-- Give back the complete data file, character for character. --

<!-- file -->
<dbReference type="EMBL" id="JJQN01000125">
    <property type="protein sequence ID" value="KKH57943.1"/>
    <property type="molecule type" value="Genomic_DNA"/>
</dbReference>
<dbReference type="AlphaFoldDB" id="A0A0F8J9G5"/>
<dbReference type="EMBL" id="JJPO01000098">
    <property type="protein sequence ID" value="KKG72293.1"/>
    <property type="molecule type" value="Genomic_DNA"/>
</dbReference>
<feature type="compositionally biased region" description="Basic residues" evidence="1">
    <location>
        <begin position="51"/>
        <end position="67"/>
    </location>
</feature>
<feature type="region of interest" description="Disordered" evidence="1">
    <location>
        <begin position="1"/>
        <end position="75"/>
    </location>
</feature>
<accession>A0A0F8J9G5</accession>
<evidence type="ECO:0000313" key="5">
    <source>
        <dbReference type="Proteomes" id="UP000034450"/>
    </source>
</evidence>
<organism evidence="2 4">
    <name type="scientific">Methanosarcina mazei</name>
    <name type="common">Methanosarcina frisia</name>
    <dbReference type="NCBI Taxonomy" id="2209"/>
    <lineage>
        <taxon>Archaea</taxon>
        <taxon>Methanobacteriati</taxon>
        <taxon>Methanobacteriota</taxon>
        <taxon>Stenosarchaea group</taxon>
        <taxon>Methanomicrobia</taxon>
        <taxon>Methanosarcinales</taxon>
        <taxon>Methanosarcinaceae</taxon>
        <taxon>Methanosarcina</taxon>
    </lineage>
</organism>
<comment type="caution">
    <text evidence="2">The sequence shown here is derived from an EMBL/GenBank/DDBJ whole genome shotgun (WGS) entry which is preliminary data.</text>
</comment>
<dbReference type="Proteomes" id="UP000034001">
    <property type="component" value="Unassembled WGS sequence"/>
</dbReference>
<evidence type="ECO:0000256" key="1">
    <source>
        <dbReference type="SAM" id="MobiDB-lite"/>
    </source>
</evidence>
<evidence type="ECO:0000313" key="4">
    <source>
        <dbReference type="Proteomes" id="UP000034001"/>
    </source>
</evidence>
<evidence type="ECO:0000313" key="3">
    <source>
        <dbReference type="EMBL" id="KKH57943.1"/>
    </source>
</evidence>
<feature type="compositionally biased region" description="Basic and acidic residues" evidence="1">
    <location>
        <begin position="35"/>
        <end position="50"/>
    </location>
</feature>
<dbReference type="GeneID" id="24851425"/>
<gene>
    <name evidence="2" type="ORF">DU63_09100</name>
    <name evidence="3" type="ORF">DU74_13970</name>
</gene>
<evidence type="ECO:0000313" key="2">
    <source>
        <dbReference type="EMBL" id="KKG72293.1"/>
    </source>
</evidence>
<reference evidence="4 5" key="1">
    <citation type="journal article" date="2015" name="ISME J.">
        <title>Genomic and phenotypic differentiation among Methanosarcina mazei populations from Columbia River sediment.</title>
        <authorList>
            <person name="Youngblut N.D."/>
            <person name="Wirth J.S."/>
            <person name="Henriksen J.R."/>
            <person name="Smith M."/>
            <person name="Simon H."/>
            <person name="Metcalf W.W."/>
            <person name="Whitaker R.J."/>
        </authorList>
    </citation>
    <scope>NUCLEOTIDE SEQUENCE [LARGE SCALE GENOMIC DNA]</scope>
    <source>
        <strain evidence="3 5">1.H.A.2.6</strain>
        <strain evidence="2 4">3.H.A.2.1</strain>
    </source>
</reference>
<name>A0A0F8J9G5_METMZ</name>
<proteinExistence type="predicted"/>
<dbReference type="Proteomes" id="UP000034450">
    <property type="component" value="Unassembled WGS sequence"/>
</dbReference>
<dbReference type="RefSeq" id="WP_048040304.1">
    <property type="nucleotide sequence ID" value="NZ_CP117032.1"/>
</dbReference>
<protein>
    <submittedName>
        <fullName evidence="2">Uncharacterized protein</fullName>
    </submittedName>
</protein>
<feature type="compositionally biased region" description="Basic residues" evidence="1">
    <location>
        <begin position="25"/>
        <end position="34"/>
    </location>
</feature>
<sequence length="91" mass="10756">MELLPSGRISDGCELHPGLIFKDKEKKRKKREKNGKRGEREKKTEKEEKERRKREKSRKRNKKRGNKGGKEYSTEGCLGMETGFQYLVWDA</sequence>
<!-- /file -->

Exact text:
<dbReference type="EMBL" id="JJQN01000125">
    <property type="protein sequence ID" value="KKH57943.1"/>
    <property type="molecule type" value="Genomic_DNA"/>
</dbReference>
<dbReference type="AlphaFoldDB" id="A0A0F8J9G5"/>
<dbReference type="EMBL" id="JJPO01000098">
    <property type="protein sequence ID" value="KKG72293.1"/>
    <property type="molecule type" value="Genomic_DNA"/>
</dbReference>
<feature type="compositionally biased region" description="Basic residues" evidence="1">
    <location>
        <begin position="51"/>
        <end position="67"/>
    </location>
</feature>
<feature type="region of interest" description="Disordered" evidence="1">
    <location>
        <begin position="1"/>
        <end position="75"/>
    </location>
</feature>
<accession>A0A0F8J9G5</accession>
<evidence type="ECO:0000313" key="5">
    <source>
        <dbReference type="Proteomes" id="UP000034450"/>
    </source>
</evidence>
<organism evidence="2 4">
    <name type="scientific">Methanosarcina mazei</name>
    <name type="common">Methanosarcina frisia</name>
    <dbReference type="NCBI Taxonomy" id="2209"/>
    <lineage>
        <taxon>Archaea</taxon>
        <taxon>Methanobacteriati</taxon>
        <taxon>Methanobacteriota</taxon>
        <taxon>Stenosarchaea group</taxon>
        <taxon>Methanomicrobia</taxon>
        <taxon>Methanosarcinales</taxon>
        <taxon>Methanosarcinaceae</taxon>
        <taxon>Methanosarcina</taxon>
    </lineage>
</organism>
<comment type="caution">
    <text evidence="2">The sequence shown here is derived from an EMBL/GenBank/DDBJ whole genome shotgun (WGS) entry which is preliminary data.</text>
</comment>
<dbReference type="Proteomes" id="UP000034001">
    <property type="component" value="Unassembled WGS sequence"/>
</dbReference>
<evidence type="ECO:0000256" key="1">
    <source>
        <dbReference type="SAM" id="MobiDB-lite"/>
    </source>
</evidence>
<evidence type="ECO:0000313" key="4">
    <source>
        <dbReference type="Proteomes" id="UP000034001"/>
    </source>
</evidence>
<evidence type="ECO:0000313" key="3">
    <source>
        <dbReference type="EMBL" id="KKH57943.1"/>
    </source>
</evidence>
<feature type="compositionally biased region" description="Basic and acidic residues" evidence="1">
    <location>
        <begin position="35"/>
        <end position="50"/>
    </location>
</feature>
<dbReference type="GeneID" id="24851425"/>
<gene>
    <name evidence="2" type="ORF">DU63_09100</name>
    <name evidence="3" type="ORF">DU74_13970</name>
</gene>
<evidence type="ECO:0000313" key="2">
    <source>
        <dbReference type="EMBL" id="KKG72293.1"/>
    </source>
</evidence>
<reference evidence="4 5" key="1">
    <citation type="journal article" date="2015" name="ISME J.">
        <title>Genomic and phenotypic differentiation among Methanosarcina mazei populations from Columbia River sediment.</title>
        <authorList>
            <person name="Youngblut N.D."/>
            <person name="Wirth J.S."/>
            <person name="Henriksen J.R."/>
            <person name="Smith M."/>
            <person name="Simon H."/>
            <person name="Metcalf W.W."/>
            <person name="Whitaker R.J."/>
        </authorList>
    </citation>
    <scope>NUCLEOTIDE SEQUENCE [LARGE SCALE GENOMIC DNA]</scope>
    <source>
        <strain evidence="3 5">1.H.A.2.6</strain>
        <strain evidence="2 4">3.H.A.2.1</strain>
    </source>
</reference>
<name>A0A0F8J9G5_METMZ</name>
<proteinExistence type="predicted"/>
<dbReference type="Proteomes" id="UP000034450">
    <property type="component" value="Unassembled WGS sequence"/>
</dbReference>
<dbReference type="RefSeq" id="WP_048040304.1">
    <property type="nucleotide sequence ID" value="NZ_CP117032.1"/>
</dbReference>
<protein>
    <submittedName>
        <fullName evidence="2">Uncharacterized protein</fullName>
    </submittedName>
</protein>
<feature type="compositionally biased region" description="Basic residues" evidence="1">
    <location>
        <begin position="25"/>
        <end position="34"/>
    </location>
</feature>
<sequence length="91" mass="10756">MELLPSGRISDGCELHPGLIFKDKEKKRKKREKNGKRGEREKKTEKEEKERRKREKSRKRNKKRGNKGGKEYSTEGCLGMETGFQYLVWDA</sequence>